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Forage Options Following Wheat

With low first- and second-cut yields in many parts of Ontario due to dry weather, there is much interest in following winter wheat and other cereals with a forage crop to help supplement forage inventories. Not only can this approach produce some extra feed, it also provides cover crop benefits.

There are a few double-crop forage options that can provide some inexpensive, good quality haylage or baleage. Each option has its advantages and disadvantages, and every situation is different depending on the immediate forage needs for the coming winter and forage quality requirements, as well as timing and rotation. Timely rains after seeding are needed for good growth and yields with all these options.

The challenge is getting the wheat harvested, the volunteer wheat controlled, and the next crop seeded in a timely manner. An early wheat harvest will help by providing more time. Competition from volunteer wheat can be a significant problem. Without vernalization (going through a winter) winter wheat will not form a stem in the fall to provide significant growth and yields are very limited. A lot of volunteer wheat can result when light grain goes through the combine. One approach to reduce the problem is to do some light tillage (at least behind the combine swath) to encourage the grain to germinate. A burndown with glyphosate 7 – 10 days later will remove much of the volunteer grain. Of course this takes time, and as the calendar gets later some options are lost.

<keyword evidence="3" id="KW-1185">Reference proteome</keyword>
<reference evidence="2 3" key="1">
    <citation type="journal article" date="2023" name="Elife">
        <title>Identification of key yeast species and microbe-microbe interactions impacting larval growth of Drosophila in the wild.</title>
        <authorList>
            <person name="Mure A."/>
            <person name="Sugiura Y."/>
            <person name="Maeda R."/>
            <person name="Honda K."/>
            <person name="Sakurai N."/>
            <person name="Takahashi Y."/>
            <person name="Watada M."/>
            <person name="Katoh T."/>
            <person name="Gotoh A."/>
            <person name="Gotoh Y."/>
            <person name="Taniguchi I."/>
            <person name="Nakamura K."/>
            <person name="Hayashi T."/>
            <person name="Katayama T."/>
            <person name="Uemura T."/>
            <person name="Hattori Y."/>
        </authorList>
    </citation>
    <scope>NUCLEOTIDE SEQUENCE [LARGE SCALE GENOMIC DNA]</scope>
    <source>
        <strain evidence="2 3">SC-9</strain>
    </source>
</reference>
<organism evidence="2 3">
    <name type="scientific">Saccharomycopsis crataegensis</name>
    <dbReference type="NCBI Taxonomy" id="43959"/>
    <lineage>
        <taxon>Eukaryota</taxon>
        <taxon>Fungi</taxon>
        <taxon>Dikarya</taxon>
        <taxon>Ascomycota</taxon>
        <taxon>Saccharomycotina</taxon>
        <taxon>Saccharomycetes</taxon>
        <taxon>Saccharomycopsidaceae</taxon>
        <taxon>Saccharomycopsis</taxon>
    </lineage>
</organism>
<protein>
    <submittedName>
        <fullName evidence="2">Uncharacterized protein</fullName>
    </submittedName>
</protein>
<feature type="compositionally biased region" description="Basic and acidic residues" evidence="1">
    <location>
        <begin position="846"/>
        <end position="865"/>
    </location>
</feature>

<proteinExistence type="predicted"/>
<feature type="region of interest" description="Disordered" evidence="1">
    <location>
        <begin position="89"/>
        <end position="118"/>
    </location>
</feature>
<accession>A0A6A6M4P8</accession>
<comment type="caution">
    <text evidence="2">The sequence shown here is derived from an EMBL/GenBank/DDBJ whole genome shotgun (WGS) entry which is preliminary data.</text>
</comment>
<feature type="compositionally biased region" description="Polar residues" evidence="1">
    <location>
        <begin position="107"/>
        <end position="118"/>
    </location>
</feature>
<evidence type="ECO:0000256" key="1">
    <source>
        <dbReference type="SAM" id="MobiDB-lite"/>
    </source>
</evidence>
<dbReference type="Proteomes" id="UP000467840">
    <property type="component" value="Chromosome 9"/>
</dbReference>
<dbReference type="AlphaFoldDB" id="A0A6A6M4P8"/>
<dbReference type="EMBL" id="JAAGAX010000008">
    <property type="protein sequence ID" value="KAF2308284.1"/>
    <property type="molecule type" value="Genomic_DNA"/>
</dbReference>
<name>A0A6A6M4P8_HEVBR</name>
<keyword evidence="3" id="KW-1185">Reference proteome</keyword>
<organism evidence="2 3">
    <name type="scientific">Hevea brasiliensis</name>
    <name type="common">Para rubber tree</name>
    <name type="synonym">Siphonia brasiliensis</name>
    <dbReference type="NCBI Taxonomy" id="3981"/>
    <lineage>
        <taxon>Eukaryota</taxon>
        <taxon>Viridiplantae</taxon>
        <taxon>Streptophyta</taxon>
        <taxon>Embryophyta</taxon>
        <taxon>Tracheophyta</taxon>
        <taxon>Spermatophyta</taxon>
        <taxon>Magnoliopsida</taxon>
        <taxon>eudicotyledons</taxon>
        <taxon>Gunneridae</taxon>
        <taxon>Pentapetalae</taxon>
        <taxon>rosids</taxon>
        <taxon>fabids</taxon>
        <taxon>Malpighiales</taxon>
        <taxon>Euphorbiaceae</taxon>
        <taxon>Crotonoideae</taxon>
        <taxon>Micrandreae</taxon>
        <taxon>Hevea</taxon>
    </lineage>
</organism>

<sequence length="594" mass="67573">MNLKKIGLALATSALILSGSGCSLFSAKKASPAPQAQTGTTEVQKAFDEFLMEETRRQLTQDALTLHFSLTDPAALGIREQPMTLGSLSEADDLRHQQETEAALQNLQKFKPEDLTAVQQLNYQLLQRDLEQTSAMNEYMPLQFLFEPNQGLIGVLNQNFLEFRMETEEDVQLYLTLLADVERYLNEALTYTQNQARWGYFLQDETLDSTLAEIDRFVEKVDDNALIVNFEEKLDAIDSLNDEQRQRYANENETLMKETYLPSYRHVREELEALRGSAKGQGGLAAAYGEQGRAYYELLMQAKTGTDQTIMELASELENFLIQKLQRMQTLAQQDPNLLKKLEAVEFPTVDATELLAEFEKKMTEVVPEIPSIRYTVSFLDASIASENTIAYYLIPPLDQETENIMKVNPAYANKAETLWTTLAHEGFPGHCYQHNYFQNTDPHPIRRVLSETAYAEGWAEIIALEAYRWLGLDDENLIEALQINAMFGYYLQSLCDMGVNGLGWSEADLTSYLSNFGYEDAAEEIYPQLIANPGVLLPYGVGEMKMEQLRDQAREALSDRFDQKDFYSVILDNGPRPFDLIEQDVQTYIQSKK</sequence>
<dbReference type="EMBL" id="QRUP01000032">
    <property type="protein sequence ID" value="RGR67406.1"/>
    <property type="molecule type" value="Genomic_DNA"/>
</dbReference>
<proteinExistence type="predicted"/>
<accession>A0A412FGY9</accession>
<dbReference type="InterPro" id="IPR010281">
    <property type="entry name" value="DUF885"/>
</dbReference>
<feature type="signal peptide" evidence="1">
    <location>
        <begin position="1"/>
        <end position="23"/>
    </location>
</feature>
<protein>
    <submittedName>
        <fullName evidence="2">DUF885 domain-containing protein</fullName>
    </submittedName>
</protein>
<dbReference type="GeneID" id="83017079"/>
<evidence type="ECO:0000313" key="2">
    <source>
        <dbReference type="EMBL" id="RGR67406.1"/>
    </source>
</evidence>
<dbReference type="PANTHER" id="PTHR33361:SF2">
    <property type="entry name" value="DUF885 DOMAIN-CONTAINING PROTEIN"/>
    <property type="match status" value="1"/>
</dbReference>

Summer Seeding Oats & Oat-Pea Mixtures For Extra Forage

  • October harvest provides additional forage this fall

  • does not overwinter - follow by seeding another crop next spring

  • good forage quality depending on the stage at cutting

  • crown rust sometimes a potential issue

  • a mix of 70% oats and 30% peas, such as QS “Fall Buster”, balances improved forage quality with the increased challenges of harvesting peas in wet fall weather.

Figure 1 - Summer seeded oat-pea mixture cut 50 days after planting.

QS “Evolution” Italian Ryegrass

  • high to exceptionally high forage quality (high NDFD, RFQ), palatability and intake suitable for high producing dairy cows

  • a smaller harvest in October followed by a larger harvest next May - can be followed by corn silage, soybeans, sorghums, or it can continue to be harvested every 28 days next year

Figure 2 - May cutting of Evolution Italian ryegrass

Annual Ryegrass & Berseem Clover

  • these annual species are noted for fast establishment and early growth

  • suggested seeding rate is 20 – 22 lbs/acre

  • an 80/20 mix of Eco-Brand annual ryegrass and berseem clover is an inexpensive option

  • annual ryegrass will form a stem and a head the year of seeding, so it will provide more fall growth and yield than Italian ryegrass, but not as high a quality.

Double Cropping Winter Triticale or Fall Rye For Forage

  • usually seeded in September or early October and harvested in May

  • does not provide additional forage this fall

  • narrow harvest window - moderate to excellent forage quality depending on the stage at cutting

  • double crop after harvest by following with sudangrass, sorghum-sudangrass, corn silage, soybeans in late-May, early-June

Summer Seeding Alfalfa

  • full yield potential next year without the usual spring seeding establishment yield loss

  • does not provide extra forage this fall, but increases total yield next year

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